said navigation and guidance system receiving said output from said sensor assembly and determining from said output a location of the substantially maximum magnitude of the magnetic field sensed by said sensor assembly at each said magnet assembly, wherein said navigation and guidance system determines a position of said body with respect to a magnet assembly as said sensor assembly passes over that magnet assembly from the substantially maximum magnitude of the magnetic field; and
wherein said navigation and guidance system determines the location of the substantially maximum magnitude of the magnetic field by mathematically fitting a curve to the intensity of portions of the magnetic field sensed by said magnetic sensors, wherein said mathematically fitting a curve includes providing a quadratic fit to at least some of the portions of the magnetic field sensed by said magnetic sensors.
3. An automated-guided vehicle system, comprising:
at least one automated-guided vehicle including a body, a plurality of wheels for transporting said body across a surface, a navigation and guidance system and a sensor assembly;
a pathway for said at least one automated-guided vehicle defined by a surface and including a plurality of magnet assemblies positioned along said surface and generating magnetic fields;
said sensor assembly made up of a plurality of magnetic sensors arranged generally transverse to said pathway, said sensor assembly positioned at said body for sensing the magnetic field of each said magnet assembly as said body is transported over that magnet assembly by said wheels, said sensor assembly producing an output indicative of intensity of respective portions of the magnetic field sensed by said magnetic sensors;
said navigation and guidance system receiving said output from said sensor assembly and determining from said output a location of the substantially maximum magnitude of the magnetic field sensed by said sensor assembly at each said magnet assembly, wherein said navigation and guidance system determines a position of said body with respect to a magnet assembly as said sensor assembly passes over that magnet assembly from the substantially maximum magnitude of the magnetic field; and
wherein said navigation and guidance system determines the location of the substantially maximum magnitude of the magnetic field by mathematically fitting a curve to the intensity of portions of the magnetic field sensed by said magnetic sensors, including determining at least one value of the curve and storing the at least one value of the curve for said magnet assemblies, wherein said at least one value is chosen from a maximum value of the curve and a minimum value of the curve.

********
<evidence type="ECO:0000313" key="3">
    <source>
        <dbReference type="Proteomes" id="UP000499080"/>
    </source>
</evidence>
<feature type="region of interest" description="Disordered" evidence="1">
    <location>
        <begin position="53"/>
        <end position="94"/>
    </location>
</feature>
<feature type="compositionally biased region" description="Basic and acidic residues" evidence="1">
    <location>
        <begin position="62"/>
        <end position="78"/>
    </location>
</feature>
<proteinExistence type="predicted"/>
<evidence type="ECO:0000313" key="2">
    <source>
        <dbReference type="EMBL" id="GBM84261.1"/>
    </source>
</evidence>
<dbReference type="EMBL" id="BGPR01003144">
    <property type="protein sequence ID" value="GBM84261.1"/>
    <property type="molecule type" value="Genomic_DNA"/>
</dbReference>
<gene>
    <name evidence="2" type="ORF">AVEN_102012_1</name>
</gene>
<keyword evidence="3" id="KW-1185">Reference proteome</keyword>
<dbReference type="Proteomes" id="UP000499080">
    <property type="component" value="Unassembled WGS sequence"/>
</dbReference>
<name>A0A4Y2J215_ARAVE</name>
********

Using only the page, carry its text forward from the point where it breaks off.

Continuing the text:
4. The automated-guided vehicle system in claim 3 including comparing multiple readings of the at least one value of the curve at the same magnet assembly in order to diagnose the condition of that magnet assembly.
5. The automated-guided vehicle system in claim 4 wherein the multiple readings of the at least one value of the curve are made for the same magnet by multiple passes by the same vehicle over that magnet assembly.
6. The automated-guided vehicle system in claim 4 wherein said at least one automated-guided vehicle includes a plurality of automated-guided vehicles and wherein the multiple readings of the at least one value of the curve are made for the same magnet by multiple vehicles passing over that magnet assembly.
7. An automated-guided vehicle system, comprising:
at least one automated-guided vehicle including a body, a plurality of wheels for transporting said body across a surface, a navigation and guidance system and a sensor assembly;
a pathway for said at least one automated-guided vehicle defined by a surface and including a plurality of magnet assemblies positioned along said surface and generating magnetic fields;
said sensor assembly made up of a plurality of magnetic sensors arranged generally transverse to said pathway, said sensor assembly positioned at said body for sensing the magnetic field of each said magnet assembly as said body is transported over that magnet assembly by said wheels, said sensor assembly producing an output indicative of intensity of respective portions of the magnetic field sensed by said magnetic sensors;
said navigation and guidance system receiving said output from said sensor assembly and determining from said output a location of the substantially maximum magnitude of the magnetic field sensed by said sensor assembly at each said magnet assembly, wherein said navigation and guidance system determines a position of said body with respect to a magnet assembly as said sensor assembly passes over that magnet assembly from the substantially maximum magnitude of the magnetic field; and